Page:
Music Prolongs Life of Rubinoff for our Pittsburgh Concert
Darlene Rubinoff, documented her husbands life in the book, Dance of the Russian Peasant. He dictated the book in general to her. She gave it the finishing touches. I now quote: “I was 88 years old. Don Baretti book me on a concert. It was sponsored by the Pittsburgh Plate Glass Company. I had just been released from the hospital after suffering from pneumonia.” Darlene told me (David Ohrenstein) “I’m afraid you’ll have to do this concert by yourself.”
The rest of the story goes: I had flown in to Columbus, Ohio so we could practice the concert. Rubinoff stated: “”I summoned all my strength, got out of bed, dressed and was standing, violin in hand when Dave and Darlene arrived from the airport.” Here’s he’s enthusiasm: He said to me- We”ll start with Fiddler on the Roof not waiting for him (me) to remove his jacket. He smiled shook my hand, and we began to practice.”
” Darlene made me sit down for the rest of our practice. I was just out of the hospital three days, suffering from pneumonia. I was still spitting blood.”
How did the concert at Pittsburgh Wintergarden Plaza end? Literally, the audience went wild with applause. Rubinoff lived. We gave many more concerts together. Yes, music prolongs life! Learn to play. By the way, I have room for 1 or 2 piano students in Sarasota.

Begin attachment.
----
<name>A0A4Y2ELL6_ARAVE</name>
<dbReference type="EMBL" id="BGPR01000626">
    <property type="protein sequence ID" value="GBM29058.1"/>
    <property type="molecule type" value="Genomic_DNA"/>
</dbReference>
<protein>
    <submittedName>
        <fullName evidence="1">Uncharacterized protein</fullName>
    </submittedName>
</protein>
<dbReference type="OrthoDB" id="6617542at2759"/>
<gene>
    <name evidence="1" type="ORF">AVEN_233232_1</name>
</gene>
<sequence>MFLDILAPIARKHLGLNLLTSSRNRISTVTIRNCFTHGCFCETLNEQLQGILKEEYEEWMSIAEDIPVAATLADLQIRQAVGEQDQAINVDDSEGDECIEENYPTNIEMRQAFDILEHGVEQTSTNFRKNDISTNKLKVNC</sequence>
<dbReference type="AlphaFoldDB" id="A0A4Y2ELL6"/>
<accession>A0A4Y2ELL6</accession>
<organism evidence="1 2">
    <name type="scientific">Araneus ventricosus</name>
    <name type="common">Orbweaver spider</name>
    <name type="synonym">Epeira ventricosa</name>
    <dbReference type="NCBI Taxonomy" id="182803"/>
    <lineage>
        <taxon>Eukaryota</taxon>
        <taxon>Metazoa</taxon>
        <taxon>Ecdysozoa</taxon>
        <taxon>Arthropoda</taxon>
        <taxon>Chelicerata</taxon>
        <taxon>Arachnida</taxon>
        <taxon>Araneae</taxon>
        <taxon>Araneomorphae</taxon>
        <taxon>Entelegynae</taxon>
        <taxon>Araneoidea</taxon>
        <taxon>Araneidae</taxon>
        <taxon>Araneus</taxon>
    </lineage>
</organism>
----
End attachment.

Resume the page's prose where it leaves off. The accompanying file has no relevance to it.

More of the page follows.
Special Arranging was Not Beethoven’s Cup of Tea! Beethoven loved receiving inspiration. He would stroll in the woods for this purpose. He also created his music of grand sentiment. For example: Symphony No.5 deals with the struggle and the joy of victory. “The Pastoral symphony” represents the expression of the love he held for for nature. However, he refused to make special arrangements for specific instruments once the work was composed. Of course, his editors took up the slack. His publishers hired arrangers through their own publishing houses. The end result was Beethoven sold more copies and made more money. This happens when you increase your potential buyers.